Sam Lou Talbot : Photo by Simone Smith
Sam Lou Talbot : Body Down (Live)Release : 3 December 2021
This is an extraordinary album - eight intimate sketches of desire and its discontents performed with remarkable emotional reach.
It would be easy to dismiss music coming out of academic study as bloodless and over-thought - yet, as recent releases by Michael Walsh and Gareth Bonello attest, the time such work affords often allows artists to follow cultural roots further than they might, and to dig deeper into their own psyches, with profound creative consequences.
Sam Lou Talbot is an English singer-songwriter based in Glasgow. She released a “beautifully intense and hypnotic” album of impromptu single-takes, Mer-Made, in 2018.
This new set of songs stands alone and also heralds two further studio LPs, both slated for 2022.
Talbot’s intellectual base is wide. She is a PhD candidate in Music at the University of Glasgow, a GTA in Genders, and a Guest Lecturer in MSc Popular Music Industries - and also a lecturer in Writing for the Creative Disciplines at The Glasgow School of Art. Her research ‘attends to the relationship between spontaneous song/writing and transformations, experimental performance, nomadic creative practice, embodiment and the everyday.’
Bob Dylan wrote in Chronicles (2004: 51) that songwriting is a case of ‘convert[ing] something’. - Talbot's PhD project, with its proposed title : These Fires Inside: Songwriting Autoethnographies, deploys storying as re-interpretation to question what this might be.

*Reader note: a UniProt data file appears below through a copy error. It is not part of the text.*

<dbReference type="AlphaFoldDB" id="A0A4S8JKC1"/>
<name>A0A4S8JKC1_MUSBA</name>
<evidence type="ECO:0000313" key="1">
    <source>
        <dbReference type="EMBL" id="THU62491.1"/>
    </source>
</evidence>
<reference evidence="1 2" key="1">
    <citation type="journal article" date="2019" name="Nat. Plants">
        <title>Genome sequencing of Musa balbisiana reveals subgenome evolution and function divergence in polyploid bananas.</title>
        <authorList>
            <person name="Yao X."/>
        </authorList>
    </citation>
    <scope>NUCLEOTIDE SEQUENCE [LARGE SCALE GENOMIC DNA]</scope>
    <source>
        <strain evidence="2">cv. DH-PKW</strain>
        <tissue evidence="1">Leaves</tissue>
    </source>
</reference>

Her songs are raw and immersive, suggesting paradoxically that as a performer and academic she has worked hard to think her way back to unbidden instinct.
Body Down (Live) took one day to record, in a converted church studio - St Mary’s Space, Appin. The location added ambience and St Mary's resident producer, Jamie Smith, did a striking job capturing the inherent energy of the songs.
A first listen to the new album is like hearing the magnificent, primordial, emotion-provoking clarity of thunder over an open sea.
Through seven spontaneous, improvised compositions (the last piece is a more complex, over dubbed arrangement of the first), Talbot soul-mines half-memories of love and loss.
There is truth in Sam Lou Talbot’s voice. You believe every syllable she sings. Her vocals are rich and sinuous; the spare acoustic instrumental frame of each song heightens the perception of psychological detail.
The songs are shadowed, unsettling and lost in an undercurrent of deep, primeval feeling - a Southern Gothic inheritance. You'd not necessarily expect a redemptive ending to a film they sound-tracked.
The album’s high point is reached with Ride - a tense mandolin and the flat thump of a drum underpinning eidetic sonic imagery of burning emotion - but the stately and mesmeric Glow runs it close, and the slow churn of the title track is held together by its own resonant intensity.
At the close Blue Valentine (String Reprise), soft-hued and minimally illuminated by the sorrowful drama of Lithuanian composer Dr Rūta Vitkauskaitė's strings and Talbot’s interlacing, double tracked vocals, provides the album’s most affecting lament.
What is echoed here? The free-expression poetic spate of Patti Smith, the distracting otherness of Beth Gibbons' work with Rustin Man and the stilling mood of The Cowboy Junkies' debut certainly, but Body Down comes from one singer’s heart, and what it shares with any accurate list of comparators is uniqueness and impact; this is unswerving, magnetic music from the hidden wildness of human reality.